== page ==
Having unceremoniously ditched its webOS phone strategy, HP is planning to release a new smartphone as a point of entry device for emerging markets, the company's CEO has revealed. "We have to ultimately offer a smartphone because in many countries of the world, that is your first computing device" Meg Whitman told Fox Business News, though the chief exec did not say when the first new HP phone might be on the market, only that it wouldn't be a rush-job.
"We are working on this. In the end, I would love to be able to provide all the way from the most fabulous workstations … to desktops, to laptops, to our tablets and convertibles, all the way to the smartphone. But we did take a detour into smartphone, and we've gotta get it right this time. So my mantra to the team is "better right, than faster than we should be there" so we're working to make sure that, when we do this, it will be the right thing for HP and we will be successful.
My view is we have to ultimately offer a smartphone because in many countries of the world, that is your first computing device. There will be countries around the world where people may never own a tablet or a PC or a desktop, they will do everything on a smartphone, we are a computing company we have to take advantage of that form-factor" Meg Whitman, CEO, HP
Whitman also gave no technical details about the upcoming HP smartphone, though it's not too far a stretch to assume that the company will use its webOS assets. That will be in a markedly different way to the HP Pre3 and Veer, however; HP has been modifying webOS since its release as an open-source platform, and key members of the team responsible for the OS have left for alternative positions, such as at Google.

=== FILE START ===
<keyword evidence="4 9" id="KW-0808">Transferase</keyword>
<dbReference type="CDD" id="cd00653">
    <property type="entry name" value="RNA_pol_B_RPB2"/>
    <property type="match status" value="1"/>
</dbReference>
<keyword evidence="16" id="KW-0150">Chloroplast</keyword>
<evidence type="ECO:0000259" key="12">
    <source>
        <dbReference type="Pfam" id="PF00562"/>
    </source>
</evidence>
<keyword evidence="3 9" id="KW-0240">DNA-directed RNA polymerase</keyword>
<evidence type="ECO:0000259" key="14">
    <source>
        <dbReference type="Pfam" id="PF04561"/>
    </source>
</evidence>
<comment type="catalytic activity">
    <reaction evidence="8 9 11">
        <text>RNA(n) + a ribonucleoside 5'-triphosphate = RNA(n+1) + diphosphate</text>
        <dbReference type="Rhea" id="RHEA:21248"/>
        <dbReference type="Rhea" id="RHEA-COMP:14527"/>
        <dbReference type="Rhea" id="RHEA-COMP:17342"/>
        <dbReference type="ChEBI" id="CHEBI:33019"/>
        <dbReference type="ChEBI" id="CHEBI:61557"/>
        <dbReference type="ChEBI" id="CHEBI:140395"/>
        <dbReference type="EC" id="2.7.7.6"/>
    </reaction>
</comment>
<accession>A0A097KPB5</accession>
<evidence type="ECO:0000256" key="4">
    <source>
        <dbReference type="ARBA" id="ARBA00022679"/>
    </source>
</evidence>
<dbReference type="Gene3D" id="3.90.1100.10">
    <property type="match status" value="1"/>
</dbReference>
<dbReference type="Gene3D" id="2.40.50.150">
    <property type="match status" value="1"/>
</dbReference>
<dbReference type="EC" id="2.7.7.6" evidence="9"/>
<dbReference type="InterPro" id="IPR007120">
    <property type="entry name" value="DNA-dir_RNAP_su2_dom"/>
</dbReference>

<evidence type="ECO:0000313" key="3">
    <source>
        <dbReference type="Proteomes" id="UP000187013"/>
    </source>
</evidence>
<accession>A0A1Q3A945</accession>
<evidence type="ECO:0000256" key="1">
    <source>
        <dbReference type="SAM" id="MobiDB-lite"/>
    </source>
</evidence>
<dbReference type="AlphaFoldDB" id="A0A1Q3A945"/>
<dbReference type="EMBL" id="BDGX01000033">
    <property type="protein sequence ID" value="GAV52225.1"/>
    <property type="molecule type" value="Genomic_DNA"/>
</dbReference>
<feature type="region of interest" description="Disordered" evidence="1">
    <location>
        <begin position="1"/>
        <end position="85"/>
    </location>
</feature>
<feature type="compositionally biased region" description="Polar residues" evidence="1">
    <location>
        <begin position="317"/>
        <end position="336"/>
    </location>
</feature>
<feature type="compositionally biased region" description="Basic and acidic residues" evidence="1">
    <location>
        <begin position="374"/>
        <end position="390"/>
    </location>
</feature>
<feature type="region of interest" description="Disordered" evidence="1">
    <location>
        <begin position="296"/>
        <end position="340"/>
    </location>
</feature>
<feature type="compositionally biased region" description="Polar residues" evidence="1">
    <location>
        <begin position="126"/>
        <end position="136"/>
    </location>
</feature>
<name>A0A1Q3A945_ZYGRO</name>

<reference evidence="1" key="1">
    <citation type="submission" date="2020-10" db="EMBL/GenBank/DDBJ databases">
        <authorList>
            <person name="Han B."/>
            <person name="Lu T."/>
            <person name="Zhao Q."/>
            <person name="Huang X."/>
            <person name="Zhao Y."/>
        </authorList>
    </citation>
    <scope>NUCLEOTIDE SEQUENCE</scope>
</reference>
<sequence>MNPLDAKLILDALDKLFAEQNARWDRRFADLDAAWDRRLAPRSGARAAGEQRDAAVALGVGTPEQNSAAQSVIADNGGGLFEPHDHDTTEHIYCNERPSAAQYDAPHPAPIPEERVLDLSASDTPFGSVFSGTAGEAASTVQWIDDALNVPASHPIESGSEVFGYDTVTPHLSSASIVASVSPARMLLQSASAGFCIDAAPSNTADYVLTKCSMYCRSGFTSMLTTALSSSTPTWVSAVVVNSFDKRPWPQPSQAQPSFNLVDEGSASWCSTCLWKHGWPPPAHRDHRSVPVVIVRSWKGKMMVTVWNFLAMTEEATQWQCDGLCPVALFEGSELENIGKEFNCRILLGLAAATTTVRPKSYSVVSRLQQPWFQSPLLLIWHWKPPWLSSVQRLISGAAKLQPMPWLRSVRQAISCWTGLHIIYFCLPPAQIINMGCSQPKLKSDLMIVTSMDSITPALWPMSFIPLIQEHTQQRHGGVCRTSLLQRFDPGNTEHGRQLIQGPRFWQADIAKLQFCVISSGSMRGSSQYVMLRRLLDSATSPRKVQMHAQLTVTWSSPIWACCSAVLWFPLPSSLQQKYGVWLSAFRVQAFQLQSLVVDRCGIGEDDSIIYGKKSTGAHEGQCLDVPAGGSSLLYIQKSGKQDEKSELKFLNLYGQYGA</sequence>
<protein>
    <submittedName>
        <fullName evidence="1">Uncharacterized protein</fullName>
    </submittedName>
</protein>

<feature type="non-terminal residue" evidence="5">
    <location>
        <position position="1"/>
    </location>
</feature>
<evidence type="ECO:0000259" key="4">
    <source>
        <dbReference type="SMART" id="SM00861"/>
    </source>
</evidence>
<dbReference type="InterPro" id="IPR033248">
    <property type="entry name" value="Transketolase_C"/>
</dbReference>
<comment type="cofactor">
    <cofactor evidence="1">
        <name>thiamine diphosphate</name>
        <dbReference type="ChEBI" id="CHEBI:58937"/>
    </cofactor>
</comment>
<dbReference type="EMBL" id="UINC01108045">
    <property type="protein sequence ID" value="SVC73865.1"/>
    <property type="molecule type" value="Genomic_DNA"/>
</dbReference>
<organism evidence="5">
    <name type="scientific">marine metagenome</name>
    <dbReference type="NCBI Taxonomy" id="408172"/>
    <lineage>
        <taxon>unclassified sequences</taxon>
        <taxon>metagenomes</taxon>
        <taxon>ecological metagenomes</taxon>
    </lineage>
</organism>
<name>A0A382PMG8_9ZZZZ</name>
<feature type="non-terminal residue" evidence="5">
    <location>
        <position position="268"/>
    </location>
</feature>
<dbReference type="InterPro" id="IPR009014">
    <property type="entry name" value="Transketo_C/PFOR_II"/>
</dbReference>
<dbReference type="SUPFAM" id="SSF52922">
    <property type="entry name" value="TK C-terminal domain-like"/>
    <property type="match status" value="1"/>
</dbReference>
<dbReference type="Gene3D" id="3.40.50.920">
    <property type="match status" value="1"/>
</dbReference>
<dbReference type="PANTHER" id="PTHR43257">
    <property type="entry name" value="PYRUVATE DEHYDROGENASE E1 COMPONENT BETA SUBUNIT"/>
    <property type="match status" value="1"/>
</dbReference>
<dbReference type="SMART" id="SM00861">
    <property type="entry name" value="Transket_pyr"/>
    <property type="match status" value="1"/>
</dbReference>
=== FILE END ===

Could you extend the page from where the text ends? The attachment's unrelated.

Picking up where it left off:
webOS was generally considered to be ahead of its time, and suffered first from creator Palm's lack of funding to make the most of the platform, and then - following Palm's acquisition by HP - an underwhelming degree of support by HP itself. The computing company was particularly stung by reaction to the TouchPad, its webOS tablet, which was criticized in comparison to the iPad and swiftly discontinued.
With Android under patent attack, iOS 6 making its debut on the new iPhone 5, and Microsoft struggling to gain marketshare for Windows Phone, it remains to be seen whether HP will attempt to revive webOS or follow a different path with either Google or Microsoft's platforms. Nonetheless, while it's relatively easy to produce a smartphone, the company already knows from experience that it's very difficult to produce a successful one.
[via The Verge]